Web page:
Dangerous Democracies and Partying Prime Ministers : Domestic Political Contexts and Foreign Policy
This book examines the powerful effect of the inner political structures (political parties and electoral systems) and processes (electoral cycles) of democratic states upon leaders' foreign policy decisions by appealing to the belief that leaders wish to remain in power. The use of both a game theoretic model and statistical assessment provide a rigorous and logical framework to examine how differences among democratic states affect their behavior.
- Hardback | 133 pages
- 157.48 x 231.14 x 15.24mm | 340.19g
- 30 Mar 2010
- Lexington Books
- Lanham, MD, United States
Professor Atkinson makes an important contribution to the literature on democracy and foreign policy orientation. The deductive theoretical work is top-notch and supported by empirical analysis. -- Charles Boehmer, University of Texas at El Paso Chad Atkinson offers an insightful analysis of the relationship between leaders and legislators when making foreign policy decisions. Theoretically solid, methodologically sophisticated, and relevant to policy, Dangerous Democracies and Partying Prime Ministers makes a first rate contribution to existing literatures on the democratic peace and two-level games. -- Brandon C. Prins, University of Tennessee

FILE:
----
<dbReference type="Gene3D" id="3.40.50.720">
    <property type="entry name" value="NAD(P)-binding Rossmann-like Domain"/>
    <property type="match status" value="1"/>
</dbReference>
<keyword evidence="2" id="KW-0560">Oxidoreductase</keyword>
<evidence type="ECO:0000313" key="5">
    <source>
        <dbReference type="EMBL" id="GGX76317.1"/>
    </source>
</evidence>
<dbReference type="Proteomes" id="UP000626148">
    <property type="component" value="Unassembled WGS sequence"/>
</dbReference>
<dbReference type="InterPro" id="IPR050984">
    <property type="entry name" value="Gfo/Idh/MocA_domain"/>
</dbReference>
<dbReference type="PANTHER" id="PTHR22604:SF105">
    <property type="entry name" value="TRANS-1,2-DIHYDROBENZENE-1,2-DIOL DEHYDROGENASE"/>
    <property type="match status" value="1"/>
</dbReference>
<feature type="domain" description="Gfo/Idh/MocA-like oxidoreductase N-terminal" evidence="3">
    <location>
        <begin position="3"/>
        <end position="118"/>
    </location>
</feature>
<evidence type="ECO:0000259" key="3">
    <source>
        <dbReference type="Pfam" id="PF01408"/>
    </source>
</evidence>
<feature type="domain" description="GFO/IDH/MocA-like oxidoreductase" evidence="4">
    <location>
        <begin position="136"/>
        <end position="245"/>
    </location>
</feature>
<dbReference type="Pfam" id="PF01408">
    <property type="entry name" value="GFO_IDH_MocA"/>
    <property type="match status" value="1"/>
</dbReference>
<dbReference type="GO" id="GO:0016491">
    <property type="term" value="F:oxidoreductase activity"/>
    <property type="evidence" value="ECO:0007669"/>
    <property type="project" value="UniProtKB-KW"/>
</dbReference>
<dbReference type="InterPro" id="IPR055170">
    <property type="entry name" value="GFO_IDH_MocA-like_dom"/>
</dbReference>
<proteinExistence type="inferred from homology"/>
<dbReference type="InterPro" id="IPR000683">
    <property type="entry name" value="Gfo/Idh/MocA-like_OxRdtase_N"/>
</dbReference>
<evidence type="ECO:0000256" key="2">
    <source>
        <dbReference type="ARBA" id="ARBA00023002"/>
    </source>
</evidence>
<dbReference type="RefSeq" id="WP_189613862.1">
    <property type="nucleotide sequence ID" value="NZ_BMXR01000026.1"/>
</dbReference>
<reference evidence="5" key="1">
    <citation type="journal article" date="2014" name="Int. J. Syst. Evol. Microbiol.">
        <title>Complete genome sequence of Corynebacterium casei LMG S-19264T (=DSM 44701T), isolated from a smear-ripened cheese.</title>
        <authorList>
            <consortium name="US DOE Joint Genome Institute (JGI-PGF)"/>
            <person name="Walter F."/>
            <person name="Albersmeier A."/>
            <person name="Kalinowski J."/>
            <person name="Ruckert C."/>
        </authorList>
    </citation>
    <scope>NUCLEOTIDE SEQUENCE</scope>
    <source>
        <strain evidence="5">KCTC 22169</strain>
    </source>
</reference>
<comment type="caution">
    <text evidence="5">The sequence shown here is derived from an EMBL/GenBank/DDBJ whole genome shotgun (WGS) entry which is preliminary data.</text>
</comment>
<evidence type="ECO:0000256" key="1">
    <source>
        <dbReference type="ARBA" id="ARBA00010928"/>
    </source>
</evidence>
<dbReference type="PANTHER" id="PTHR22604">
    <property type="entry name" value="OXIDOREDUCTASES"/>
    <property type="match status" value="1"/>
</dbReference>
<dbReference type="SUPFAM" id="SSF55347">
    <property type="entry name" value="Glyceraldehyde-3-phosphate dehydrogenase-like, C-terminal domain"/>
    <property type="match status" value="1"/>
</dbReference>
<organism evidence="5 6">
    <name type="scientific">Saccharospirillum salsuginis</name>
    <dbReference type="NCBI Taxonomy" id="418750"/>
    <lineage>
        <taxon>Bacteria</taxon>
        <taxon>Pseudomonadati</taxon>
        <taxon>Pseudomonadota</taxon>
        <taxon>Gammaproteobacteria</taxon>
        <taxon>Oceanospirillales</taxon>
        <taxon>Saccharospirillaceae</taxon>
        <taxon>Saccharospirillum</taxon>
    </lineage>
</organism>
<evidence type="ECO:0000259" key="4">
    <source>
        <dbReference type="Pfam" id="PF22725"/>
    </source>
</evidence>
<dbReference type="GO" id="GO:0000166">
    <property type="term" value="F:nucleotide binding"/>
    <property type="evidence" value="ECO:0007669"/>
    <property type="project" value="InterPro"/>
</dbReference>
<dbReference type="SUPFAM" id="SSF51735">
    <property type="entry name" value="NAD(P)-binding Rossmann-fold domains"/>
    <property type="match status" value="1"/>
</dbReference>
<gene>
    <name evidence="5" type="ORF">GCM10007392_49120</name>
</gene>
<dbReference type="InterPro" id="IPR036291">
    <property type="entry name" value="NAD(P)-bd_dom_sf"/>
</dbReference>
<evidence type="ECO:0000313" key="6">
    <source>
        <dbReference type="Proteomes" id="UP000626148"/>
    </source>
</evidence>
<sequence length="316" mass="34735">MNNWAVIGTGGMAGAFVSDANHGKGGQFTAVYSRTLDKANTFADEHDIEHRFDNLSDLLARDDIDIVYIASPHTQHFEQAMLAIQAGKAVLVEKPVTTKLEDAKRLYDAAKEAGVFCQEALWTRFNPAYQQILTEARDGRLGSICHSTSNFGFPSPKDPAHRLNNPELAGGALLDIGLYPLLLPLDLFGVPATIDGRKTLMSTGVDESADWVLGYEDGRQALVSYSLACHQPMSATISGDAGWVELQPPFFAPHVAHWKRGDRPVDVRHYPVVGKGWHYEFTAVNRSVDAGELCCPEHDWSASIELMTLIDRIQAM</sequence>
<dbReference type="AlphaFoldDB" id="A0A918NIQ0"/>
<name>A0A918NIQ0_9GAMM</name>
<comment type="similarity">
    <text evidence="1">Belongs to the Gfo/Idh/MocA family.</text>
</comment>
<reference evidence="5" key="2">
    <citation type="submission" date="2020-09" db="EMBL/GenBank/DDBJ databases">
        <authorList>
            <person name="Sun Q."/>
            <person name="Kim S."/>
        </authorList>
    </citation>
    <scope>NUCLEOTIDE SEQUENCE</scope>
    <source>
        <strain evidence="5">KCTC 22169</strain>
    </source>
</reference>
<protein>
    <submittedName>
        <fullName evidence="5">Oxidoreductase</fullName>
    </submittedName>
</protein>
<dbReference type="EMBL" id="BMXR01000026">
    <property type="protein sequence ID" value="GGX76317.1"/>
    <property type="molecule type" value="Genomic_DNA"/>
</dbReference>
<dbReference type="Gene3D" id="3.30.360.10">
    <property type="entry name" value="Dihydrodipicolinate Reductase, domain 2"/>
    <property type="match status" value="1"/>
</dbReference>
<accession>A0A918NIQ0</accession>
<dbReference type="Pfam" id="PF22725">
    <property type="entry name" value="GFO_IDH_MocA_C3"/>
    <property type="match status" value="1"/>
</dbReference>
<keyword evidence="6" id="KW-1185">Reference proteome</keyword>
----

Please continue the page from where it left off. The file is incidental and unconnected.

About Chad Atkinson
Chad Atkinson is associate professor of Political Science at Wright State University.
Table of contents
Chapter 1 Domestic Sources of International Behavior Chapter 2 Concepts Chapter 3 Parties in Israel Chapter 4 From Game Theory to Statistical Testing Chapter 5 Hypotheses Chapter 6 Summary: Where to go from here